By Rachel Alexander
It is a good thing the Scots voted against independence from England. The movement was not about freedom, but about increasing socialism. Both the UK Socialist and Green Parties, along with other left-wing parties, supported the referendum; the Conservative Party (Tories) and right wing UKIP opposed it. Here is an analogy that makes it easy to understand: if California secedes from the U.S. to become a communist state, is it really about freedom and independence?
What has been disturbing about the movement is a lack of informed analysis. Most supporters vaguely claimed it was about independence and freedom, but didn't get into specifics. There have been plenty of cliches and colorful flags, but little substance. "Yes Scotland" and "Better Together," the names of the two competing sides, were frequently bandied about with little more.
Reading deeper into the referendum, it becomes clear that proponents wanted to leave the UK in order to implement more socialism than currently exists there. One of the biggest reasons was so Scotland could keep its vast oil reserves all to itself - 90 percent of UK oil reserves are located in Scotland - and use the money to pay for even larger government welfare programs. Another reason was to ditch the current austerity measures being imposed across the UK as a result of too much government spending, and avoid the privatization of government functions. Additionally, proponents want to spend more money on childcare, which they propose to fund by putting 100,000 more women in the workforce, who will then pay more taxes. A final key reason for leaving the UK is to eliminate nuclear weapons. A Trident nuclear missile base is located in Scotland, and seceding would force it to relocate - of course many jobs would go with it.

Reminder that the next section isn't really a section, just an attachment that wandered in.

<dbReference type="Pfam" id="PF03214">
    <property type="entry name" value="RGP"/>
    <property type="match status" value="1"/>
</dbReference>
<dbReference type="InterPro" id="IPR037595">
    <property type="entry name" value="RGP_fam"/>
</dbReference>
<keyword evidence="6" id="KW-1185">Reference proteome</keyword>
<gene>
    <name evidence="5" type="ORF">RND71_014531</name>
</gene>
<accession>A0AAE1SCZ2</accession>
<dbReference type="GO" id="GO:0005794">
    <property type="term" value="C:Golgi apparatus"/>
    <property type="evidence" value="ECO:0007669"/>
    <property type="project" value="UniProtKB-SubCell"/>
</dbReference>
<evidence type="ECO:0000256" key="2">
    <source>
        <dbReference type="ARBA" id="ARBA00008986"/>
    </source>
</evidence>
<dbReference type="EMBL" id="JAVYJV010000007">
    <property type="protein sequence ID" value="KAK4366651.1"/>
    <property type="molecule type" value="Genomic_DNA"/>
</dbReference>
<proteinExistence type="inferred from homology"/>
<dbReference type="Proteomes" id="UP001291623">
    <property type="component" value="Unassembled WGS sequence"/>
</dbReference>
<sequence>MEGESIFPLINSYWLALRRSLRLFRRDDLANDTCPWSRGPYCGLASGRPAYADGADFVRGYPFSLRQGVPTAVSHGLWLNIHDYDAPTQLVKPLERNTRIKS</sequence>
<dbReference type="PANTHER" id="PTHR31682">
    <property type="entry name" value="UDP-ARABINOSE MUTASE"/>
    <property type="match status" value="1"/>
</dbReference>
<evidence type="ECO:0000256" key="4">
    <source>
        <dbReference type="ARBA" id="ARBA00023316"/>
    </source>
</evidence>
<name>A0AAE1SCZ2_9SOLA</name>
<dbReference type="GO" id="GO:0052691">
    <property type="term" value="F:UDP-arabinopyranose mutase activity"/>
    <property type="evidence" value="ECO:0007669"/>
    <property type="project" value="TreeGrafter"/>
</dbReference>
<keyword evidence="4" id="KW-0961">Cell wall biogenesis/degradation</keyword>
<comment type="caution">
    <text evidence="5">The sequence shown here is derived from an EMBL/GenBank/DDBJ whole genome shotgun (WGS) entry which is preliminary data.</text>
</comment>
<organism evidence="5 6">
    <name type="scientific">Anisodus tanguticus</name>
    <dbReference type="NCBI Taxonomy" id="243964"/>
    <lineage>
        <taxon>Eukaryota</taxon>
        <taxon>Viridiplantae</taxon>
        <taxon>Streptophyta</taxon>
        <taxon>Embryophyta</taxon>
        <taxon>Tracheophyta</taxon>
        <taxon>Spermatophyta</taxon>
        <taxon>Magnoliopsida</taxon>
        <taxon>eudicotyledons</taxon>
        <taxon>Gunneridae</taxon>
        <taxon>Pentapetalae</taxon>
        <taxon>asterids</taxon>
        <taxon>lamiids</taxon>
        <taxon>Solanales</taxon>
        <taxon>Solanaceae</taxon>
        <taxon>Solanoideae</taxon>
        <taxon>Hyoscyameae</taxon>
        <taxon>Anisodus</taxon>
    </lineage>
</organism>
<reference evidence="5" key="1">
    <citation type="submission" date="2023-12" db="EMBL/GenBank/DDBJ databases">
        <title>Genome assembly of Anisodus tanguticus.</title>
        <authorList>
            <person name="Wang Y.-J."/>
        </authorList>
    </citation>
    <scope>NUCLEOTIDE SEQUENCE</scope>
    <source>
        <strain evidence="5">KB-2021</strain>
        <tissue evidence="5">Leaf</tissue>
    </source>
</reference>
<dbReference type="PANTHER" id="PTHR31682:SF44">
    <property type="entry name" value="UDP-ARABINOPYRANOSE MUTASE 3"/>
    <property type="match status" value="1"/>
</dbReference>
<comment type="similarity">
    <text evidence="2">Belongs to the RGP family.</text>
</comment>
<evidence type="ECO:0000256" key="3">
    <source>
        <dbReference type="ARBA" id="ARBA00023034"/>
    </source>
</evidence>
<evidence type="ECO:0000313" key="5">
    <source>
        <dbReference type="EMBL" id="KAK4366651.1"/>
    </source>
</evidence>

Scotland is more left wing than the rest of the UK. Its two dominant parties are both on the left; the Scottish Labor Party and the Scottish National Party (SNP). Scotland has only elected one Conservative to Parliament since 2001, out of 59 Scottish seats. The recent surge of the SNP in 2011 led to the referendum. The Scottish left is irritated at being governed nationally by the Conservative Party in recent years.
Tellingly, one Scot tweeted on the night of the referendum, "If we go independent, we will no longer have to go to war for American interests and do things the Tory way!" Scotland's First Minister Alex Salmond, who headed the independence effort, declared, ‘‘A Yes means Scotland's future in the hands of people who live here - so no more Tory governments we didn't vote for.''
The pro-referendum side outspent the opposition by more than two to one, but it was defeated 55 percent to 45 percent, with a whopping 85 percent turnout. In contrast, only 50 percent of Scots voted in the last Scottish Parliament elections, and 63 percent in the last UK election. The areas with the highest turnout voted the strongest against the referendum.
This is evidence the Scots aren't quite as left as its leaders are. Less than half of Scots oppose nuclear weapons. Support for independence has been decreasing since 2007. The liberal Boston Globe admitted the shakiness of the referendum, "The educated and middle-class Scots trended toward keeping the union, while the poorer, working-class Scots, who saw heavy industry collapse take their jobs away, tended to prefer a role of the dice to see if their condition might not be made better by going it alone."